One size DOES NOT fit all
Everyone’s body is different. Everyone’s body responds differently to exercise. So why do so many programs offer a “one size fits all” approach to fitness? You know your body best.
If you haven’t found the best program for you, don’t stop trying.RELATED: RECOMMENDED PLANS FOR YOU
In fact, I suggest you try it all. Take charge of your fitness. You decide what works best for you and when. Read on to discover my suggestions on how to get started below:
The best time of day to exercise is the time of day that works for YOU.
For example: I am a morning exerciser. I get my best workouts in before noon. I used to wish that I could exercise after a long day at work, but the truth is, I struggled with being tired after a long day, and my workouts often suffered. I have many clients who would absolutely hate waking up early to workout.
As such, if they ever have to come in for a morning workout, we get less work accomplished and they don’t feel as though they did their best during the session.
If you don’t know what time of day is your “prime time” to workout, try working out at different times.
I have some clients who prefer quick, lunchtime workouts, some early mornings, some later evenings. Some clients even switch the times of their workouts depending on the day they have planned.
The bottom line is, the best time of day is the time of day you will be able to exercise.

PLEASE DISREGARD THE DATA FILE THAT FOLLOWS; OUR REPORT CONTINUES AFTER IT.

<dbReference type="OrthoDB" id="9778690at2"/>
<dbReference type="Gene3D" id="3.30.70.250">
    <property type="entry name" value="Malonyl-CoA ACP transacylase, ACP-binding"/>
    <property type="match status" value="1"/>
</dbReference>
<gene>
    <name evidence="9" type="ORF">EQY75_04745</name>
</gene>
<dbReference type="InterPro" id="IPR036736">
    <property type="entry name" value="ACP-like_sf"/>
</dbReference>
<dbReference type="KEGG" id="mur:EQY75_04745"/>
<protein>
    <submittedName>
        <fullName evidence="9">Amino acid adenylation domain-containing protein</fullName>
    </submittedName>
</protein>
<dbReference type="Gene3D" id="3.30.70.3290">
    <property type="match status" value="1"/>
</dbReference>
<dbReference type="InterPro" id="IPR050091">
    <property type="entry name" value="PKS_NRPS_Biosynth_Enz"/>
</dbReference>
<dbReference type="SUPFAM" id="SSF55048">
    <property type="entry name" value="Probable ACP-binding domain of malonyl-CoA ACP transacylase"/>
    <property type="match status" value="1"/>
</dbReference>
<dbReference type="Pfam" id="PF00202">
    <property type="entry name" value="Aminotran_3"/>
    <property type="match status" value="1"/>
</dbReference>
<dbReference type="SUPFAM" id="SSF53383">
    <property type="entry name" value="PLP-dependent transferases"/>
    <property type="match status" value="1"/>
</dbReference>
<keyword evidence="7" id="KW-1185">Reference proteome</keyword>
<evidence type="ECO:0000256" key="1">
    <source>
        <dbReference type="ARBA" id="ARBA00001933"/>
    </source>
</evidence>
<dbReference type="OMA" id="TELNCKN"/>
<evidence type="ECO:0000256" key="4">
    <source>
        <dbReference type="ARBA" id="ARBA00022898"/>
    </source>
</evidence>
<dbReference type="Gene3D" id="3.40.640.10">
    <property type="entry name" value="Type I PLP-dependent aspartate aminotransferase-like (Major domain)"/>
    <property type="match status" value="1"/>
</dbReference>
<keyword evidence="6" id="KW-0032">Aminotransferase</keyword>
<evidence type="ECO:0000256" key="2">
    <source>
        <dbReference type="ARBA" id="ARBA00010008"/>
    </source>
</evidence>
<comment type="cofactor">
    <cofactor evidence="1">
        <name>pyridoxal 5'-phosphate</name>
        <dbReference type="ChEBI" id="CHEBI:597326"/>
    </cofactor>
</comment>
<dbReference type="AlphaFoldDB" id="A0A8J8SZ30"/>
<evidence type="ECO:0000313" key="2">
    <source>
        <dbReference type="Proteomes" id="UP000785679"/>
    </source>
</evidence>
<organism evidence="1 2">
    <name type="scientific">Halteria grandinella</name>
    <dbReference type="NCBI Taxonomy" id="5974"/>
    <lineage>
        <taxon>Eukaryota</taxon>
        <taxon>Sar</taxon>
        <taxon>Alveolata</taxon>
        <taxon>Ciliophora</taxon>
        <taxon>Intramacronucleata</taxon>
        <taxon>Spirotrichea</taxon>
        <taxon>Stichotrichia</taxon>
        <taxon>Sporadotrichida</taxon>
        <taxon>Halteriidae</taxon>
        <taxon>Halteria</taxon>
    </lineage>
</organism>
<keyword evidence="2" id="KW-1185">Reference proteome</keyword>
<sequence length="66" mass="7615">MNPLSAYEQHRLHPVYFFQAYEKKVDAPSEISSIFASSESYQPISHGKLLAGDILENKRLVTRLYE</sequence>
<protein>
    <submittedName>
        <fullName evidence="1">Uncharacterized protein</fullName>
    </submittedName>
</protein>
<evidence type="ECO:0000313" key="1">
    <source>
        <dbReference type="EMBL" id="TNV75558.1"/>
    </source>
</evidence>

Type of exercise
A good exercise program is going to include a balanced mix of cardiovascular conditioning and muscular fitness (both strength and endurance).
The CDC recommends a weekly minimum of 150 minutes of moderate cardiovascular activity (or 75 minutes of vigorous cardiovascular activity) and at least 2 days of resistance based workouts for healthy adults.
How you accumulate that activity really depends on your needs, preferences and availability.
I am a huge fan of circuit training. Circuit training is a method of resistance training that places exercises back to back with little rest in between.
In a world where we could all use a little more time, banging out resistance and cardiovascular activity in one workout definitely is a plus. If feeling the need to spend more than 45 minutes to an hour at the gym, you certainly can split your workouts into cardiovascular days and resistance days or do a combination of cardiovascular activity and resistance exercises when you go to the gym.
You just need to find what works for you!
Resistance training systems
There are so many ways to set up your resistance training workouts. As I just stated, I am a huge fan of circuit training.
There are also supersets (two exercises back to back with little rest in between), push/pull schemes (alternating days where you work your pushing muscles and pulling muscles), split routines (working different body parts on different days), and so many more.
I strongly suggest you try each of the resistance training systems and see what works for you!
How long do you have?
If you are limited on time, a circuit or superset program will probably suit you better as you will get more work completed in a shorter period of time.
If time is not as much of an issue, split routines or push/pull schemes may work better for you. This is also a way you can change up your routine as you get bored with your program.
Switch between supersets and circuits or a split routine and push/pull routines to change up what you’re doing and see how your body responds.
I hope you have a good idea on how to start your own personalized program. The best part about creating your own, personalized program is you can determine what works best for you and your goals and preferences!
Of course, if you get stuck and need help, finding a local qualified personal trainer is always a good place to start. All that’s left is for you to get out there and get started!
Connect with Expert Sarah Walentynowicz